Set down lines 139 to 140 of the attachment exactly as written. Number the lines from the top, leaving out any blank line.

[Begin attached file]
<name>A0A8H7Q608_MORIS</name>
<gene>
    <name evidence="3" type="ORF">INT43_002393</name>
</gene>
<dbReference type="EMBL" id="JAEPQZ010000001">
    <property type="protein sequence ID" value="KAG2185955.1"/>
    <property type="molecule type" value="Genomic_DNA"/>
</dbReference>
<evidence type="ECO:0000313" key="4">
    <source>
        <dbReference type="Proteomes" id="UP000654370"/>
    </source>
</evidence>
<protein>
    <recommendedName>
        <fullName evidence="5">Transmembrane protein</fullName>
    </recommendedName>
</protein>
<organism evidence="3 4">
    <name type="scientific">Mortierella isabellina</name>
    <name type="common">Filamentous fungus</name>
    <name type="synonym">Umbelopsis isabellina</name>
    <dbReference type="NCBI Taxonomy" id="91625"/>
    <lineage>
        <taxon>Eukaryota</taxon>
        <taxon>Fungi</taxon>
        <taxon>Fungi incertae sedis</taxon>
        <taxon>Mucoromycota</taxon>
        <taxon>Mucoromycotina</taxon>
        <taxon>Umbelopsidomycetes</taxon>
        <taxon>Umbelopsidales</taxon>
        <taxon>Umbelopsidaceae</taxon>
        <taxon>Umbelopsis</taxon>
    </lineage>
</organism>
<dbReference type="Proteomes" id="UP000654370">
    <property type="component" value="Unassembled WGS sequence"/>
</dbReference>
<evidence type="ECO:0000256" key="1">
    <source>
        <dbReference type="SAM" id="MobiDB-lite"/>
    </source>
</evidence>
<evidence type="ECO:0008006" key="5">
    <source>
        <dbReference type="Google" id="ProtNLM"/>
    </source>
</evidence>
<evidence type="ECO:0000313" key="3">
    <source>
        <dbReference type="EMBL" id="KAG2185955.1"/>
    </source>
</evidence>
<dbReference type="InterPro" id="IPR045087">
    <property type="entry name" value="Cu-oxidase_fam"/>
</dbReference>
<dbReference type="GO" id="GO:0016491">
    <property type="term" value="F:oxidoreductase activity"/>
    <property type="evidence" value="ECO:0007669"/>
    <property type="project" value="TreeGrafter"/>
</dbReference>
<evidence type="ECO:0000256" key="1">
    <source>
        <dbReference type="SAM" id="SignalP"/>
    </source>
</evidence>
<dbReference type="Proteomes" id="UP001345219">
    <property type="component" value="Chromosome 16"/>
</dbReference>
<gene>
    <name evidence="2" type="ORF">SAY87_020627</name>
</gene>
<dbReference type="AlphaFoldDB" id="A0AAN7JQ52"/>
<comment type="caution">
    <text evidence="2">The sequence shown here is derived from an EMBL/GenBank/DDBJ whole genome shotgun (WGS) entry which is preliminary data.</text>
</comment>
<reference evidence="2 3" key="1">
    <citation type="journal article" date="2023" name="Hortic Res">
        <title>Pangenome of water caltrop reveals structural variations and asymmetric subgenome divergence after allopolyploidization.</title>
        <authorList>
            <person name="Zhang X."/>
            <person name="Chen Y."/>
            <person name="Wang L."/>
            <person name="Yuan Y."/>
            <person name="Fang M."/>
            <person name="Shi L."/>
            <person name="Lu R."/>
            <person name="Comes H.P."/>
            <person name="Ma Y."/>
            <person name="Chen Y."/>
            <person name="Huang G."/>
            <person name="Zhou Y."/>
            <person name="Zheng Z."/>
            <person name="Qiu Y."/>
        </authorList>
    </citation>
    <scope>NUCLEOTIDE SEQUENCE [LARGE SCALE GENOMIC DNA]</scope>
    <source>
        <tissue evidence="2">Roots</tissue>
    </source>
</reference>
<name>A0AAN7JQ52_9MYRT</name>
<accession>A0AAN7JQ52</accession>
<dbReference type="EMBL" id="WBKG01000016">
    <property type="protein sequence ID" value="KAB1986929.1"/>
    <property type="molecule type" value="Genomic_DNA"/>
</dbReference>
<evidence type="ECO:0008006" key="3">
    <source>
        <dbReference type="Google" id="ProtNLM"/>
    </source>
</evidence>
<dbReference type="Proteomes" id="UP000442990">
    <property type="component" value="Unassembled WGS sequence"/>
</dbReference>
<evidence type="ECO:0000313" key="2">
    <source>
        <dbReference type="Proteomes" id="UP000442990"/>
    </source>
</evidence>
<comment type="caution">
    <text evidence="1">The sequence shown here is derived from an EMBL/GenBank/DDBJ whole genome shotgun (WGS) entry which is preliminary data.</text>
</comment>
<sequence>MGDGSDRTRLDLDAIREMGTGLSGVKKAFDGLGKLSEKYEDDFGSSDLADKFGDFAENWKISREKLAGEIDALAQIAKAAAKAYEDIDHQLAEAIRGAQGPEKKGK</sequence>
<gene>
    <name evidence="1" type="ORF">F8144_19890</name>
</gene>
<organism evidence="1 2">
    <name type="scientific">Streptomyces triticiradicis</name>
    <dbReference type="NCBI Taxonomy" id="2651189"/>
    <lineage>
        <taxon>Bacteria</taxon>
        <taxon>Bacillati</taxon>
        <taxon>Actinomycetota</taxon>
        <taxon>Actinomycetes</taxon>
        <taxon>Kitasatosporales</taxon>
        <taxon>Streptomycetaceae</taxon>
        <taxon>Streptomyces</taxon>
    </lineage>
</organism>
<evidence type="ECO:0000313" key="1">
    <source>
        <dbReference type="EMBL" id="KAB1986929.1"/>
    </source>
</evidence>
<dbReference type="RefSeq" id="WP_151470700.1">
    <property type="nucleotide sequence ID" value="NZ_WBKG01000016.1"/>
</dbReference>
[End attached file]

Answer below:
    </lineage>
</organism>